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Can street vendors save China from job crisis? Beijing seems divided

It began to gain traction last month when Chinese Premier Li Keqiang – China’s second-highest-ranking official after President Xi Jinping – praised the city of Chengdu to create 100,000 jobs overnight by setting up tens of thousands of street stalls that typically sell food, fresh vegetables, clothing and toys.

The government should try harder to create new jobs by “breaking stereotypes”, Lee said during a major annual political convention in Beijing. “China has a workforce of 900 million. Without jobs, there are 900 million mouths to feed. With jobs, there are 900 million pairs of hands that can create enormous wealth.”
The suggestion that street vendors could be the answer to China’s unemployment problem was not limited to Li’s remarks at the meeting. “Mobile providers” were also mentioned in his annual report government work report – which shows Beijing’s priorities for the year – for the first time since he took office seven years ago. Li continued to praise street vendors after the gathering during a visit to the eastern province of Shandong.
Lee’s message comes at a stressful time for the world second largest economyFrom January to March, China’s GDP shrank for the first time after decades. Unemployment also deteriorated after the end of the period coronavirus pandemic started, and unofficial analysis suggests that as much as possible 80 million people may have lost his job this spring. Prior to the outbreak, authorities said it was necessary to create about 11 million new jobs each year to keep jobs.
But Li’s reaction on the ground in the Chinese state media was swift and fierce. The influx of street vendors in big cities would be “uncivilized”, writes the state operator CCTV commentary piece posted online earlier this month. He criticized the idea, without mentioning the prime minister, as similar to “going back in the night until a few decades ago”.
And the Beijing Daily, the city’s official newspaper, published several articles that blown up stalls for street vending machines as noisy, obstructive and capable of tarnishing “the image of the capital and the image of the nation.”

The pressure on them

The idea of ​​suppliers flooding the streets of high-tech metropolises such as Shanghai and Shenzhen has sparked controversy in China, in part because Beijing has spent years cultivating the country’s image as an advanced global superpower. Shea The signature policy project, “Made in China 2025,” has pushed the country to compete with the United States for influence through billions of dollars of investment in the technologies of the future.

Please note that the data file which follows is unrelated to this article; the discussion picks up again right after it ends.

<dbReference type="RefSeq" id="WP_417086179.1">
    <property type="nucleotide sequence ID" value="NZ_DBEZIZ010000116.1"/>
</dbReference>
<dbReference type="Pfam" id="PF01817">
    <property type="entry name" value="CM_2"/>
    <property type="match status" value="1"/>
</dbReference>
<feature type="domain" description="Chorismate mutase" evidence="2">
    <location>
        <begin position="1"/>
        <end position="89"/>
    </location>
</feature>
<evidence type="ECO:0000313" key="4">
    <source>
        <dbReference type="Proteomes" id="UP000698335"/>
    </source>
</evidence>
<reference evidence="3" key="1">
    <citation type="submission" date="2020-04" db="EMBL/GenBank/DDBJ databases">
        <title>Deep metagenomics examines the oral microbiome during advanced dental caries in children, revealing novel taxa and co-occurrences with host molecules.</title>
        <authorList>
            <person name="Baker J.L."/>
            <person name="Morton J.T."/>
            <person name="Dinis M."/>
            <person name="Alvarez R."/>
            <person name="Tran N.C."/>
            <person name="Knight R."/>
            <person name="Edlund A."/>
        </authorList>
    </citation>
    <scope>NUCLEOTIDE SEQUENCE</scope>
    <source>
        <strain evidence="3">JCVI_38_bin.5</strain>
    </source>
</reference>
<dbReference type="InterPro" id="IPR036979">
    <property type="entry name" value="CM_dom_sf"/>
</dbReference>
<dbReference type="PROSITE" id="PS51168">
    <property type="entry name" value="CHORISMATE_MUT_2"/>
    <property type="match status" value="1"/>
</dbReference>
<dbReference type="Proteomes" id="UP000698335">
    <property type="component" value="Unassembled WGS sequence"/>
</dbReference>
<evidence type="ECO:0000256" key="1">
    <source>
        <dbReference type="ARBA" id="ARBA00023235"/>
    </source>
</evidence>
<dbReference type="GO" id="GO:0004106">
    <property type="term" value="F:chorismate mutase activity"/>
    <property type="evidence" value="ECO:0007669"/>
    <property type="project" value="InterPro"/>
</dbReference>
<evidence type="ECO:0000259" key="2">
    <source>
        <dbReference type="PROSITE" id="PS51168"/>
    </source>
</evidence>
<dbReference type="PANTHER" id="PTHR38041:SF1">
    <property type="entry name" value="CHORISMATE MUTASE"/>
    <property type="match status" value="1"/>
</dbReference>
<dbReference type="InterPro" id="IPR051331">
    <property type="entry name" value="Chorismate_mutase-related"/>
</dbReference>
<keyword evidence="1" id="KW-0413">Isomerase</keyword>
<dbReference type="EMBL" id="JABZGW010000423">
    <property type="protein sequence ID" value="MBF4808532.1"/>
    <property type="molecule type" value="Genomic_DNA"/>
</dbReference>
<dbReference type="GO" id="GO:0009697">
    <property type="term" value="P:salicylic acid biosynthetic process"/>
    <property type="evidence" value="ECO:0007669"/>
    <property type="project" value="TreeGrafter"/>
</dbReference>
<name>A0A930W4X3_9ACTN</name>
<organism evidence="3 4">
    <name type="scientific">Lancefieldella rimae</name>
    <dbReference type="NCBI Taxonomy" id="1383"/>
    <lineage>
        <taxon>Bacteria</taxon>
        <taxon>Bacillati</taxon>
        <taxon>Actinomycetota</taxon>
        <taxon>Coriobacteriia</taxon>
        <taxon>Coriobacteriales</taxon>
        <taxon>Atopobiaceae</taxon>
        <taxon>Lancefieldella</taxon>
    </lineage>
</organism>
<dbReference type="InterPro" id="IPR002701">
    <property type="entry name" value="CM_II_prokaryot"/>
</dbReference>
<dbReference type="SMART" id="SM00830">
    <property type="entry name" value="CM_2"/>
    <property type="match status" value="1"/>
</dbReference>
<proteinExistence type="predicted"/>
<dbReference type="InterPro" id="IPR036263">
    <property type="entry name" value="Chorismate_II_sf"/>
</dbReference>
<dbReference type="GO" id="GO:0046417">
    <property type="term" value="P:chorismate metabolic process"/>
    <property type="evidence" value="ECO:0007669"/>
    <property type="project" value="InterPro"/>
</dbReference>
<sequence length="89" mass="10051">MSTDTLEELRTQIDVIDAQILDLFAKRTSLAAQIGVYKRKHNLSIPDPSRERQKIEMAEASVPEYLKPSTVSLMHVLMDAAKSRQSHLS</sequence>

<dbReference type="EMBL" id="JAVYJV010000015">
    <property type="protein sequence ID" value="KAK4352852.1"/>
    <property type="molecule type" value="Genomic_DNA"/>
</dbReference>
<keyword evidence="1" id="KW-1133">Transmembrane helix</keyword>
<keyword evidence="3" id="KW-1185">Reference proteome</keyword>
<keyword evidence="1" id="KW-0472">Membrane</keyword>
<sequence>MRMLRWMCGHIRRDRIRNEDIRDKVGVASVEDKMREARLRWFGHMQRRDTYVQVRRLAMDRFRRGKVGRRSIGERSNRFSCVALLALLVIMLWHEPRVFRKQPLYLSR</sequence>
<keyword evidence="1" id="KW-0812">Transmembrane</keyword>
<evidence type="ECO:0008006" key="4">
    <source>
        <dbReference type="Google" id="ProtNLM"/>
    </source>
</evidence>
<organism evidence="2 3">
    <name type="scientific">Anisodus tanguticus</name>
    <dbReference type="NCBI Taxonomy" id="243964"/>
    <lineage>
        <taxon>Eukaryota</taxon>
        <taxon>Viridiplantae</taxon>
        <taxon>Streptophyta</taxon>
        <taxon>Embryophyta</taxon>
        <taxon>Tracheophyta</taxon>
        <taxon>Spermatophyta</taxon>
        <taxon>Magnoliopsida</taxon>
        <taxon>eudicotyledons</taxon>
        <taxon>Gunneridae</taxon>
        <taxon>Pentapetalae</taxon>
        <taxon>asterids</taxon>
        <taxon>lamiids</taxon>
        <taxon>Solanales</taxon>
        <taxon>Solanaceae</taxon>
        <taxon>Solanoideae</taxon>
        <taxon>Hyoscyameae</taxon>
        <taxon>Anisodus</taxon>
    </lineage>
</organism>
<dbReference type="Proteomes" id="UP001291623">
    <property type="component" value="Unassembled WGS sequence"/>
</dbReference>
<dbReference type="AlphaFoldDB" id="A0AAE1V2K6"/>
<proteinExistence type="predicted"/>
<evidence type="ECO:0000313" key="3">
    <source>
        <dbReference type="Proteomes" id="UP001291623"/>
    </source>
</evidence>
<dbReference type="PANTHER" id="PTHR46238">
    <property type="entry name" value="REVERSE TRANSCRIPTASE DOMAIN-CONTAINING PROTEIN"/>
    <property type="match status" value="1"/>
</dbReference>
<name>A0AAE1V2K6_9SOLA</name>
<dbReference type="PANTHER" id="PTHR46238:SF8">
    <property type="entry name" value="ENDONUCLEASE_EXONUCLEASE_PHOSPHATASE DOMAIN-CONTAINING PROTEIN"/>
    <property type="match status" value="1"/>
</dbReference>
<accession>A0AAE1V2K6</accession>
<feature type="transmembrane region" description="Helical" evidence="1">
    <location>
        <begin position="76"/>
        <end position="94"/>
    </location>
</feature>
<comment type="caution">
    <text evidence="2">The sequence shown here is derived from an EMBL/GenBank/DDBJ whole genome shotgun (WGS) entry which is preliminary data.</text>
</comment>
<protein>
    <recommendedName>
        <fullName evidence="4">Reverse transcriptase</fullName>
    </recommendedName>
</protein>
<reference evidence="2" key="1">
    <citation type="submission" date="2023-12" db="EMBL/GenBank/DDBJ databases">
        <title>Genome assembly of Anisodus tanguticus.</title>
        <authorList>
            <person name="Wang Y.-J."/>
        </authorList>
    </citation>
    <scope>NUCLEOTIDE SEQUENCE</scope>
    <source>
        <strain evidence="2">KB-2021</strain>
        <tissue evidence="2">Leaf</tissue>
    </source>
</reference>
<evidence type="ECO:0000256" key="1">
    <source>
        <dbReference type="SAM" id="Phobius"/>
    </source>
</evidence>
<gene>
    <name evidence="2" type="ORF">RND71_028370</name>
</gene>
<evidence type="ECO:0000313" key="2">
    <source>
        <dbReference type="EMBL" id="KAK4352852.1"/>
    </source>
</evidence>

“Street hawking is something Xi doesn’t like because it tarnishes the image of a successful and beautiful China that he loves to design,” said Prof. Steve Tsang, director of the China SOAS Institute at the Institute for Oriental and African Studies in London.

In recent weeks, Xi himself has reaffirmed his longstanding commitment to high-tech solutions to China’s economic woes. He recently called on the country to invest in next-generation 5G networks and satellites as part of a plan to boost economic growth and employment.

“Efforts must be made to promote innovation in science and technology and to accelerate the development of strategic emerging industries,” Xi said last month during a meeting with political advisers. according to the state operator CGTN,,
The smartphones are on display at a Huawei store before opening in Shanghai this month.

Severe political reality

But Xiaobo Lü, Anne Whitney Olin, a professor of political science at Barnard College, said Li’s idea had some merit. China has set a goal eradicate poverty by the end of this year, and Liu noted that selling the streets and other modest jobs are people who live just above the poverty line, can “find ways to survive.”

In addition, he said, it may not be as effective as it once was for Beijing to deploy large, expensive infrastructure projects as a way to tackle its economic problems.